Listen to the whole song
Blues Run the Game
Written by Jackson C. Frank

Catch a boat to England, baby,
Maybe to Spain,
Wherever I have gone,
Wherever I've been and gone,
Wherever I have gone
The blues have run the game.

Send out for whisky, baby,
Send out for gin,
Me and room service, honey,
Me and room service, babe,
Me and room service
Well, we're living a life of sin

When I ain't drinking, baby,
You are on my mind,
When I ain't sleeping, honey,
When I ain't sleeping, Mama,
When I ain't sleeping
Well you know you'll find me crying

Living is a gamble, baby,
Loving's much the same,
Wherever I have played,
Wherever I throw those dice,
Wherever I have played
The blues have run the game.

Maybe when I'm older, baby,
Someplace down the line,
I'll wake up older,
So much older, Mama,
Wake up older
And I'll just stop all my trying.

Catch a boat to England, baby,
Maybe to Spain,
Wherever I have gone,
Wherever I've been and gone,
Wherever I have gone
The blues, they're all the same.

Monday, March 12, 2007

No Chance to Judge the Book by its Cover

There's a disturbing trend in home decor marketing, and its spread beyond just The Pottery Barn. In the past 15 years, stores like the Pot Barn, etc have begun convincing Americans that they need more furniture to store the vases and over-sized LETTERS that they purchase at the decor store, and thus, new furniture must be designed to hold these nonsense items that only serve to convince the consumer they have a personality. "Look at all my candle sticks, reproduction telephones and balls made of wicker!" Theses knick-knacks and the furniture that store them bother me just about as much as the concept of people buying art at Bed, Bath and Beyond.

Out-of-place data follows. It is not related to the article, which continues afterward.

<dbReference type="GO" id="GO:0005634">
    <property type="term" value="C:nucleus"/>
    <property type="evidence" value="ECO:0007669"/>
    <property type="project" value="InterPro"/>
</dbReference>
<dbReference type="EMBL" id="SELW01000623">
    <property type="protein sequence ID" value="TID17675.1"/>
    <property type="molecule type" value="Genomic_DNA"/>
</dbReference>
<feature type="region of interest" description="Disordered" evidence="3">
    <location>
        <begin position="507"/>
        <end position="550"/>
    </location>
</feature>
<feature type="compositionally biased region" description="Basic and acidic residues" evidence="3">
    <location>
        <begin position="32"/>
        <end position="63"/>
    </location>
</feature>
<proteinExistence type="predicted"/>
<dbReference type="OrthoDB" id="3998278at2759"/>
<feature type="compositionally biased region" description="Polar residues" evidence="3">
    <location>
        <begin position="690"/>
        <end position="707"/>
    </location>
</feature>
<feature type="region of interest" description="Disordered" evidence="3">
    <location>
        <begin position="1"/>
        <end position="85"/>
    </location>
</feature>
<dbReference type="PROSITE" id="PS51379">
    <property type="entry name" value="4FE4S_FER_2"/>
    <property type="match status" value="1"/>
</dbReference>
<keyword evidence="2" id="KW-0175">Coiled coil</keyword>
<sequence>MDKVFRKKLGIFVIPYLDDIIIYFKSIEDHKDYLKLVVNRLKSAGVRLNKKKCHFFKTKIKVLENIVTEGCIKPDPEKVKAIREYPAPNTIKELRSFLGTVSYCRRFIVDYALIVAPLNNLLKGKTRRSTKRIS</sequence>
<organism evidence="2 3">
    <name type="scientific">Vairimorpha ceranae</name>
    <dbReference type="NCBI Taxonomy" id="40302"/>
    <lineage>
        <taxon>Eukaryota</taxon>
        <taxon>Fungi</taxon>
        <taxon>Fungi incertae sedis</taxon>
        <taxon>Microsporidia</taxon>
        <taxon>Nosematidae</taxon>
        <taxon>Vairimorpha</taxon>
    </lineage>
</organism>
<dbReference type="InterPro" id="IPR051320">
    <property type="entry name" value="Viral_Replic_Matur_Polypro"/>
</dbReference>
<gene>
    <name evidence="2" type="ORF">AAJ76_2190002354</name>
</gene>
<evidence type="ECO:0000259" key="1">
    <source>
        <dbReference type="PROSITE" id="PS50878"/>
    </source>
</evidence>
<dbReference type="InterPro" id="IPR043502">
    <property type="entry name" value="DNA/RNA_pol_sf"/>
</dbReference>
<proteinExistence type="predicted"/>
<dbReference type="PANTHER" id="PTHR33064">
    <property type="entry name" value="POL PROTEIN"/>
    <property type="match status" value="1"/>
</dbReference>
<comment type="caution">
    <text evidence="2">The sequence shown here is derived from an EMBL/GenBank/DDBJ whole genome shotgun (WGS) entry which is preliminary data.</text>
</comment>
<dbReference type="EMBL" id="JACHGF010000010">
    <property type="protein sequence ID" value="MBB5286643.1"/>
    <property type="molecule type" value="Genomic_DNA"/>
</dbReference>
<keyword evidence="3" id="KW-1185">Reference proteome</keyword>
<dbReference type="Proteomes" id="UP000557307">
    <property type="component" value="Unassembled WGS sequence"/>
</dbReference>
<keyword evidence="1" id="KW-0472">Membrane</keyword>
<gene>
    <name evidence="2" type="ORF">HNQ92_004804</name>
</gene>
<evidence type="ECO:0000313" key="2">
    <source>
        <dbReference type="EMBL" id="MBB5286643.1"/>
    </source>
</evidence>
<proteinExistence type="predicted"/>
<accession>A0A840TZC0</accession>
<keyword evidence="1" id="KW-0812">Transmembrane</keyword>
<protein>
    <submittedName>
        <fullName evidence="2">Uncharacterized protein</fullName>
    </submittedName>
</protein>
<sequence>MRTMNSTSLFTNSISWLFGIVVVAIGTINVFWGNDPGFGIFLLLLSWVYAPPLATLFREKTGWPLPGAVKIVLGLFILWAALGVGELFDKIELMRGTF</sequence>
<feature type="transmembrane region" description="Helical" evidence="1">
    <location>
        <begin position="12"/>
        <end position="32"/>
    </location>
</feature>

But it's one thing to brainwash us into thinking we need mudroom benches when we don't even know what a mudroom is, but it's another, when you take something as real and functional as a bookcase, and deconstruct it's purpose to being soley decorative. The photos here are from more than one magazine, and all employ the gimic of turning books page-side out so that you see a nice wash of yellowed, ivory paper bricks on the shelf, instead of book titles. This is INSANE!!!! If bookshelves, and more so, books, now serve only decorative functions, what's left, wall-mounted toilets?
And It's not that I'm against knick-knacks. I practically AM a knick-knack. It's the idea of buying them on a mass-produced level so that everyone has the same "vintage" wine poster and tiny bicycle sculpture on their wine rack that holds backwards books instead of wine bottles. Get a personality, people! Don't let the catalogues tell you it's pretty to turn your books backward, and that bookshelves are merely headboards for your bed! This, my friends, is why I pick artwork up off the street and furnish my room with rusty railroad nails. I will not be brainwashed! (though I think the backward-books as ivory paper bricks is kind of appealing to the eye. Curse you evil POT BARN!!)

Saturday, March 10, 2007

My Attempt to Celebrate Spring...